My Baby – Week 2
Hello, new moms and dads! You've made it through your hospital stay and the trip home, possibly through your first pediatrician visit. Hopefully, you are beginning to feel like you are getting into a groove with this baby thing. It may seem that all that means is feeding, changing diapers, napping, and repeating – all day, and all night. At this point, your little one doesn't have the energy for much more. Her body is adjusting to the sudden changes in the world around her. She went from being squished in a nice, warm, gently rocking space, where food was a 24-hour, all-you-can-eat buffet, and all of her needs were constantly met.
If you have a baby with colic, or your baby seems to be crying more than expected, be sure to mention it at your baby’s first check-up. Some babies may need to switch formulas or may be sensitive to a food you are eating if you are breastfeeding. Babies, like adults, have different needs, to be sure to talk to your baby’s pediatrician if you are concerned.
Your baby's second week at home should be similar to his first week. You guessed it, lots of sleep. You may have even noticed that while loud noises, like the phone ringing or a dog barking, may startle him, he does not wake up. His eyesight is still fuzzy because babies are born nearsighted, and can only see things about 8 to 15 inches away. So stay close!
How is tummy time going? Have you heard of tummy time? Because your newborn is no doubt spending most of her time on her back, it's important to start incorporating some tummy time into her day, when she is awake. Tummy time is important because it will help strengthen her back and neck. In fact, some experts have found that babies who don't spend time face down have delays in the development of motor skills.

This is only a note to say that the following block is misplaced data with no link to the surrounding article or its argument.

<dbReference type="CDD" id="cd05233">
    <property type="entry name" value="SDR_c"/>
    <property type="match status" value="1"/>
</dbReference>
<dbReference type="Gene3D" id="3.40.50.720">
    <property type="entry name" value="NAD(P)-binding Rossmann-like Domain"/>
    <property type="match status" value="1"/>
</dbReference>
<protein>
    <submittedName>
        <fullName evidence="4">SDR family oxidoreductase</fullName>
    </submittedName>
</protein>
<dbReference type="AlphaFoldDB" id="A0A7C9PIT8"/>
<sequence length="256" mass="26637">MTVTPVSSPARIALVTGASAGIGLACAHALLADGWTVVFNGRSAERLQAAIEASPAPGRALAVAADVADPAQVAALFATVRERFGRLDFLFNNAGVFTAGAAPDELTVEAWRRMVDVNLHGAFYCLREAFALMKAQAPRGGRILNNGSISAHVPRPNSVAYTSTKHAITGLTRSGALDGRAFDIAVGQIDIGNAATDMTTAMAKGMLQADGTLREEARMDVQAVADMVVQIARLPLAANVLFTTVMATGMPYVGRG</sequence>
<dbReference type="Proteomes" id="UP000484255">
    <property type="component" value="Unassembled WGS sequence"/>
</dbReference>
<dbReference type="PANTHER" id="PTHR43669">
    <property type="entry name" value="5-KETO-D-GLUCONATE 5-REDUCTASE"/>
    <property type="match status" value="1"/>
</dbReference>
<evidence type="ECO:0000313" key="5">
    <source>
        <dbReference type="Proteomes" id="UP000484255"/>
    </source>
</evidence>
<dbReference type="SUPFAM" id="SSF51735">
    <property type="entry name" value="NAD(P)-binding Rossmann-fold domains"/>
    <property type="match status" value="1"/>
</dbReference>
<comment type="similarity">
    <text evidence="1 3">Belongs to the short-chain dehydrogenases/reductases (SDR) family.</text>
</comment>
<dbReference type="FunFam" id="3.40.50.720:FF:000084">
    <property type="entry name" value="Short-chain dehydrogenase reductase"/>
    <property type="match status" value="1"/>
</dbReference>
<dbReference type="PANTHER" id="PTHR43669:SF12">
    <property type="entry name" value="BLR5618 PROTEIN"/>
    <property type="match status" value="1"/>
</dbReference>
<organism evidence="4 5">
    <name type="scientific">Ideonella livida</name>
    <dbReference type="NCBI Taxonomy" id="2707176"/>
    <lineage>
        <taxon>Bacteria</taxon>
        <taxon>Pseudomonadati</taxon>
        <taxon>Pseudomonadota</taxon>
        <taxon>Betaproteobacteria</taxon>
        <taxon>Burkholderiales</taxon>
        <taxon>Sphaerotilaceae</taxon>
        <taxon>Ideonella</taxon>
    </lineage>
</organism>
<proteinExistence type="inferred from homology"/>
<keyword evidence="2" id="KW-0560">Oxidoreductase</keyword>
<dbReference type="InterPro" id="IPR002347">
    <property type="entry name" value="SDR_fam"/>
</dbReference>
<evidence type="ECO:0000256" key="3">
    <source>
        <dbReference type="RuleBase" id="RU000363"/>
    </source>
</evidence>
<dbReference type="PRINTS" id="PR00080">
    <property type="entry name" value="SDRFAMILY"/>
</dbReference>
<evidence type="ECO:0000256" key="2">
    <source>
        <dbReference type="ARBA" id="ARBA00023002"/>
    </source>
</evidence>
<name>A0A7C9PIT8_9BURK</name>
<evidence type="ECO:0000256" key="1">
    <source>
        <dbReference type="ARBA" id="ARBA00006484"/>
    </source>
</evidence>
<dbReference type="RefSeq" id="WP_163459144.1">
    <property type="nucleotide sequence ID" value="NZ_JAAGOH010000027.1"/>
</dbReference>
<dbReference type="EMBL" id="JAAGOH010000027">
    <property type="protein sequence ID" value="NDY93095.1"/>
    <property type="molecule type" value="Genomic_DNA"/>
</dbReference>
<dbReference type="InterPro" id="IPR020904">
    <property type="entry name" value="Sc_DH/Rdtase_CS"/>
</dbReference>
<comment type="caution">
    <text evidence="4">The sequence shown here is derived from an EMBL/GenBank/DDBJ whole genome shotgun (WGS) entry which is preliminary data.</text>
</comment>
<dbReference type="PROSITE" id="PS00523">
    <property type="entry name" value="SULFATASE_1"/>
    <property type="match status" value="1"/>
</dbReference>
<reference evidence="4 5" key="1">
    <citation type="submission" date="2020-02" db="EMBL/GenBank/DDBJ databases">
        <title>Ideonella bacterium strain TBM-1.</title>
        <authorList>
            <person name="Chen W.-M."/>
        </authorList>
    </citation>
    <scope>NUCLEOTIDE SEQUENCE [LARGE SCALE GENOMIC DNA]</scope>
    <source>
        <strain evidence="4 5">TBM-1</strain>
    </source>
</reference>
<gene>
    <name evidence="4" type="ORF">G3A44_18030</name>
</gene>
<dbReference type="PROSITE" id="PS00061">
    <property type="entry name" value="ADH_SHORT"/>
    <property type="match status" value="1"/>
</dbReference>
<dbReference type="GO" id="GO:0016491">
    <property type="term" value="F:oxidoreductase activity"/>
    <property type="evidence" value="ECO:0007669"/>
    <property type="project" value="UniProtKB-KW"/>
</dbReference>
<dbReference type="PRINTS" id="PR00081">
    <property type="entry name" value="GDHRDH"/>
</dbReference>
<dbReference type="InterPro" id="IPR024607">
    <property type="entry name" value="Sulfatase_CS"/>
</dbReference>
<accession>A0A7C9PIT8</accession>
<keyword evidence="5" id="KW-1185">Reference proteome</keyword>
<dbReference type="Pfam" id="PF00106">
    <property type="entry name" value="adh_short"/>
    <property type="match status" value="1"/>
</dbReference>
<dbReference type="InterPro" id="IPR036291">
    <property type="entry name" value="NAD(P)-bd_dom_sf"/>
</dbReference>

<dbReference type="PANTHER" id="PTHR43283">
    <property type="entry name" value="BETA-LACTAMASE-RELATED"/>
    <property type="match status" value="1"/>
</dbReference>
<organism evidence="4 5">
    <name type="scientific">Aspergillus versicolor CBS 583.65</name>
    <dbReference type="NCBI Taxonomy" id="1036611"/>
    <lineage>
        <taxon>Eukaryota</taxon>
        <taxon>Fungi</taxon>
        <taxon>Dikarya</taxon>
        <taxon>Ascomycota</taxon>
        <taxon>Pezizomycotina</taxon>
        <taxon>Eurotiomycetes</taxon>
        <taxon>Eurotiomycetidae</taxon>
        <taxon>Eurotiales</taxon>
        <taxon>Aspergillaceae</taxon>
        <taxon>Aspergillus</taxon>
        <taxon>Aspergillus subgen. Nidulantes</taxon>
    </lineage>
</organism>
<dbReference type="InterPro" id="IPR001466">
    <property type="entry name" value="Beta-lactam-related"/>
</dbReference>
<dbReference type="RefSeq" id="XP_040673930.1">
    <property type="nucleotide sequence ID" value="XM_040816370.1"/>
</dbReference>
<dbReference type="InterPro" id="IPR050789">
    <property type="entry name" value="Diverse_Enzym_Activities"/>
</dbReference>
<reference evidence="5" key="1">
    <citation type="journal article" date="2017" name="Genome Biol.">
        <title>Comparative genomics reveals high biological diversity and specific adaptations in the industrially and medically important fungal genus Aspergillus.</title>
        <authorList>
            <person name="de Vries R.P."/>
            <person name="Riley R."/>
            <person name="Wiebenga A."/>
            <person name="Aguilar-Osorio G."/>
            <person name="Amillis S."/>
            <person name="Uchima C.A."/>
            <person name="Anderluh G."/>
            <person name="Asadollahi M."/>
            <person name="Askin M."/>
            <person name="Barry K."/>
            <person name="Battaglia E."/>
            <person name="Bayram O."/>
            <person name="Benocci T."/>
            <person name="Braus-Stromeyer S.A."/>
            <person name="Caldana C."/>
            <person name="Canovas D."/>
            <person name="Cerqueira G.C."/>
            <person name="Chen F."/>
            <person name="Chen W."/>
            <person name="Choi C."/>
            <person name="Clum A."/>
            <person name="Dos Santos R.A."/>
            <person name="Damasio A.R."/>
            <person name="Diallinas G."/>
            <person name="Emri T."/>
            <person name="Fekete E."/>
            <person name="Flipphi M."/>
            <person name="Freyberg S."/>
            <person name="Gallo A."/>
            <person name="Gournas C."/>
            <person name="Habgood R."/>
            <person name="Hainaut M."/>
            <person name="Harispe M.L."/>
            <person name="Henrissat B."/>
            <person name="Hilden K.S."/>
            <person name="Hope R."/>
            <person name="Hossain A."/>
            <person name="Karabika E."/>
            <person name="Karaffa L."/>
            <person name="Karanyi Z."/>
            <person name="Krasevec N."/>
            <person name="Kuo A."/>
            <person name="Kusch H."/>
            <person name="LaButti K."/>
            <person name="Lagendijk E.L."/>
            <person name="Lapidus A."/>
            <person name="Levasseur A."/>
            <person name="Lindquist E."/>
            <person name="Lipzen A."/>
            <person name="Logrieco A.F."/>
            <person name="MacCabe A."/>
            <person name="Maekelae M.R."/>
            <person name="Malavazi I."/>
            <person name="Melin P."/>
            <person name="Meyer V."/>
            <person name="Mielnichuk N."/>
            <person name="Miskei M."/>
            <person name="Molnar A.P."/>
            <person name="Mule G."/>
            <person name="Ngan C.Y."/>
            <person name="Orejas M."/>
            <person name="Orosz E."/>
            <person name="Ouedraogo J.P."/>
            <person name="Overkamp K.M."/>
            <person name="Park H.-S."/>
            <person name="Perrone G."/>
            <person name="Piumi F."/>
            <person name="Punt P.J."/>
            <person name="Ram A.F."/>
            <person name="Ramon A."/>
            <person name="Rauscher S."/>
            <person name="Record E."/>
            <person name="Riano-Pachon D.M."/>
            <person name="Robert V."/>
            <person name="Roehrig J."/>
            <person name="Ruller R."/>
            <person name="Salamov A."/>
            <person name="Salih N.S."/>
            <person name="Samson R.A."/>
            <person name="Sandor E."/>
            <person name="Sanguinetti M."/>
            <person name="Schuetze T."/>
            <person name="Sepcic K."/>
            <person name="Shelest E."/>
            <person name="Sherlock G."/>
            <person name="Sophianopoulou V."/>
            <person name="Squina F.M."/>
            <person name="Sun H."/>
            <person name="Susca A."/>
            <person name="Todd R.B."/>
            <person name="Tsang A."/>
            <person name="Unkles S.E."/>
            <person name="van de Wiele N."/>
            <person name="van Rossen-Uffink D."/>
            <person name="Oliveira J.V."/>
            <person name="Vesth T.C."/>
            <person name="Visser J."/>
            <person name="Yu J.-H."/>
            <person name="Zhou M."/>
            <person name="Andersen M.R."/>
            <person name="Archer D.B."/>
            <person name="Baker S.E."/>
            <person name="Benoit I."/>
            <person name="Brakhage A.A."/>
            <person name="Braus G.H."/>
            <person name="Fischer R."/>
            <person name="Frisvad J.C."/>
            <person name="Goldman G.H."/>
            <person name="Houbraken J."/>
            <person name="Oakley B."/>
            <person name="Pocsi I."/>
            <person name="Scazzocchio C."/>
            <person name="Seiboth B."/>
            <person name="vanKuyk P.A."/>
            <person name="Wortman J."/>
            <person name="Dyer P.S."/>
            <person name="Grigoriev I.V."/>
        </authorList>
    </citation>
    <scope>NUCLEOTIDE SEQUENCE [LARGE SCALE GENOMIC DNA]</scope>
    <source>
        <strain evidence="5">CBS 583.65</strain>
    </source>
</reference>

If your baby doesn't like spending time on his stomach, don't worry. It's common for babies to fuss a bit during tummy time. It's a new position, he may not be strong enough to hold his head up, and he may feel abandoned if he can't see anyone. Try these tips to make tummy time more enjoyable:
- Keep him company. Get down there with them and make sure your baby can see, hear, or feel you.
- Provide some entertainment – prop up a picture book or a toy within the field of vision.
- Have siblings nearby. This is a great reinforcement for older siblings too. They can be the official tummy time monitor. Not only does this give them what may be their first official task as a new sibling, it may make your new little one more comfortable.
- Feed on demand. Her tiny tummy can't hold much, but she is still growing and gaining quickly. She many want to eat often and it may take her quite a while to do so. A breastfed baby might take 30 – 45 minutes to eat, and then want to feed again after only a 30 minute nap. These frequent feeds will help you to build your supply, and help her to do all that important growing. Other babies will be happy to eat, and then take a nice long nap, forcing you to wake them to eat again two or three hours later. This is also normal. As long as you are working in 10 to 12 feedings in a 24-hour period, and she is having plenty of wet and dirty diapers, you are on the right track. If you have concerns, or just feel that things aren't right, check with your pediatrician or a lactation consultant.